We are always proud and pleased to let the motorcycling public get a look at the materials and know-how that make our seats top-of-the-line.
Real world riding experience, and years of craftsmanship have combined to make Saddlemen a leader in seat manufacturing and custom projects.
Our thanks go out again to Bandit, and the folks at bikernet.com for publishing such an in-depth article about our gel and foam technology.
We at Saddlemen are pleased to share with you what our expertise, craftsmanship and technology can do to make riding more enjoyable.
“Valentino Rossi” Themed 2009 Yamaha R1 Unveiled At Long Beach Show
At the recent Long Beach Cycle World International Motorcycle Show, Don Emde, publisher of Parts Magazine and project leader for the build, unveiled an attention-getting, street-legal, custom Yamaha, the Rossi/Riders For Health Yamaha R1, built to be auctioned for charity next year.
Proceeds will benefit the Riders for Health organization. Saddlemen was pleased to make and donate a special custom seat and pillion for this unique machine, and proud to be among the top-of-the-line aftermarket manufacturers asked to participate in its creation for the Friends Of Riders For Health organization.
The bike’s concept is to be a one-of-a-kind “Track Day” sportbike, wrapped in famed racer Valentino Rossi’s AGV “Five Continents” graphics. This machine boasts numerous upgrades from major aftermarket firms. When auctioned, the eventual buyer will receive all needed “street legal” items currently off the bike, as well as a second full set of body work and windscreen.
Click on the gallery images above to see them at full size.
We at Saddlemen invite you to see what our expertise, craftsmanship and technology can do to make riding more enjoyable – just as we’ve done for the Rossi/Riders For Health Yamaha R1 custom machine.
Saddlemen’s Deluxe Tail Bag is featured in the latest issue of Hot Bike (Volume 41, Number 2) for December 16, 2008 through January 13, 2009.
The listing describes the quality construction, features and spacious dimensions of this expandable, large-capacity motorcycle luggage.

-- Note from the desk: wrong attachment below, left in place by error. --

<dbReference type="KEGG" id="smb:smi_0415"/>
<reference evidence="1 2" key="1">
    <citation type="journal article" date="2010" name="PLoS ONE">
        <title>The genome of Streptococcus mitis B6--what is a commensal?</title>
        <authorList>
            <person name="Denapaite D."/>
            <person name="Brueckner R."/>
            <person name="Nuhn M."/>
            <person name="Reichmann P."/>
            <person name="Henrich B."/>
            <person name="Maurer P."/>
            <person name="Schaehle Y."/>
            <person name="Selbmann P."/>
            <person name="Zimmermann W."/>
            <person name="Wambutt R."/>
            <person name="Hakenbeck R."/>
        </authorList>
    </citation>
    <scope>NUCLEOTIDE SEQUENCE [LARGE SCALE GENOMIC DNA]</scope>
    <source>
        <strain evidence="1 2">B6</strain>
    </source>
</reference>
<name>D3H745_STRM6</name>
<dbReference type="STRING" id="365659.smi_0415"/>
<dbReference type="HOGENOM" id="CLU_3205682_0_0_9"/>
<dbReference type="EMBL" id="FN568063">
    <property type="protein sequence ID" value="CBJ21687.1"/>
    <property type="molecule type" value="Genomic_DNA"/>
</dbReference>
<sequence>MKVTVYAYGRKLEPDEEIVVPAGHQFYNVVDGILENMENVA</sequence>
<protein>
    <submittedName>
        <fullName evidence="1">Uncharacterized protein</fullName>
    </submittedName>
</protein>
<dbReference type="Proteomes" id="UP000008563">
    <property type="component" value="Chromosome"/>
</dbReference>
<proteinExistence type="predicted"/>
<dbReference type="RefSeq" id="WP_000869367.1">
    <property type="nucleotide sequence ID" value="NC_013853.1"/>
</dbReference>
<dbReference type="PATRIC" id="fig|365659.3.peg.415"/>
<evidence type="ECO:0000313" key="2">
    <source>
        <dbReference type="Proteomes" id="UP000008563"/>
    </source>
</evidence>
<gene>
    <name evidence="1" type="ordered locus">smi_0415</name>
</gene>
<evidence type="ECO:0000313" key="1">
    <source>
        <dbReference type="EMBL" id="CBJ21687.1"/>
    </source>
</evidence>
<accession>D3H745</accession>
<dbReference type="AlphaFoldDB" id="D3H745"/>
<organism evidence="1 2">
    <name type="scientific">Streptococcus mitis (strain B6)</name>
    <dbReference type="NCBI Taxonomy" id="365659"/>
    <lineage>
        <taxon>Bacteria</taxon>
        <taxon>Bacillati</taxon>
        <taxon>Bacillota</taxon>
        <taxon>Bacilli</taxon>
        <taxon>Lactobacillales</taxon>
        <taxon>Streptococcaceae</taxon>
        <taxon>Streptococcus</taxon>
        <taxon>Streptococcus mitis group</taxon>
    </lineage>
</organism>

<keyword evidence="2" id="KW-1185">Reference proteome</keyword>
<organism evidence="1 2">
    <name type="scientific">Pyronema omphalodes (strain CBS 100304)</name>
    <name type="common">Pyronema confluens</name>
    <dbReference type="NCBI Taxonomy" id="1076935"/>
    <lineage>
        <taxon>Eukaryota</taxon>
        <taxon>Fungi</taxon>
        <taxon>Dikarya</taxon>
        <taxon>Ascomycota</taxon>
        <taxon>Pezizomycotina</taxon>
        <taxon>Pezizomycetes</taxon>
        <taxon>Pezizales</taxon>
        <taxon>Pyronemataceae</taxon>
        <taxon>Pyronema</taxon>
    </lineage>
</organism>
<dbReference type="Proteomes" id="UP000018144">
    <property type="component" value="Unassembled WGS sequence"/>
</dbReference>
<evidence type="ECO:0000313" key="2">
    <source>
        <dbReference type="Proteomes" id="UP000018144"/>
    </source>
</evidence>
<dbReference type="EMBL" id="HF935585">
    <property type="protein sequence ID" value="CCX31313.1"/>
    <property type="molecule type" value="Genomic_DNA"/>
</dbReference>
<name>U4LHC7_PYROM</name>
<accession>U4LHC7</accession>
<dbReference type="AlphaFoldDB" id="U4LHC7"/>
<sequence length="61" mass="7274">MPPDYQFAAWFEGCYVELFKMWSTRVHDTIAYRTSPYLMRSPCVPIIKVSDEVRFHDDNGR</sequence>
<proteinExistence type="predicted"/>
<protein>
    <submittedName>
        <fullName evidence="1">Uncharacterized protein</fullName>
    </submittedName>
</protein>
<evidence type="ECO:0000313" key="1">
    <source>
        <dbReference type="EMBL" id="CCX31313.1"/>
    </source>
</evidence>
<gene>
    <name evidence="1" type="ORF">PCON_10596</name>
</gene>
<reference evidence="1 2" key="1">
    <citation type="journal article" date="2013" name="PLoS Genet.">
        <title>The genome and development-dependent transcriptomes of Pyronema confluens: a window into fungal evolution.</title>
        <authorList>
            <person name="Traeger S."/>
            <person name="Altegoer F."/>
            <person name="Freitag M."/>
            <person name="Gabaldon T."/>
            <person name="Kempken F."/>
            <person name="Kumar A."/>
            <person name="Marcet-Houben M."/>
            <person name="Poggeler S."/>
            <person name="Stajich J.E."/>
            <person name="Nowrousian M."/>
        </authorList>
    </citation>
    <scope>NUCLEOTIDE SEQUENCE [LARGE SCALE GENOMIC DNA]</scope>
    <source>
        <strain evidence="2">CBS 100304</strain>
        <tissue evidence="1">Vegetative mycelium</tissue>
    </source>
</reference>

The SaddleStow TS3200DE Deluxe Tail Bag is easy to mount and full of features – offering any bike maximum luggage capacity. Its universal quick-detach mounting system offers a variety of quick-secure options for easy on/off mounting. Its rigid construction looks great, even when empty, and has a wide top opening for easy packing. The TS3200DE features a top carry handle and shoulder straps for easy toting off bike. The bag’s high-quality construction uses UV-, water-, and weather-resistant 1200 denier Saddle Tuff™ and leather-like vinyl panels and a non-skid, heat resistant bottom. This spacious bag can hold 3,200 cubic inches.
These bags are also available through Drag Specialties dealers. To find your local dealer, use the Drag Specialties dealer locator web utility, here.
Visit Hot Bike Magazine’s web site at www.hotbikeweb.com.
Saddlemen’s Tom Monroe will make a guest appearance on Cycle World Radio this Saturday, December 20. Cycle World Radio is hosted by Steve Natt, formerly of TV’s American Thunder and many other motorcycle-related shows. The show is broadcast live from 5:00 to 6:00 pm in over 50 different radio markets, and is also available online at iTunes.
This fast-paced, highly informative and entertaining program represents the only national radio broadcast destination for anyone interested in motorcycling—from long-time enthusiasts to seasoned race-watchers to newbies. It’s the only place on the dial to hear leading industry insiders, pro racers and award-winning customizers as well as a collection of great motorcycling characters talk about their lives on two wheels. Listeners will also enjoy hearing from the Cycle World editorial team.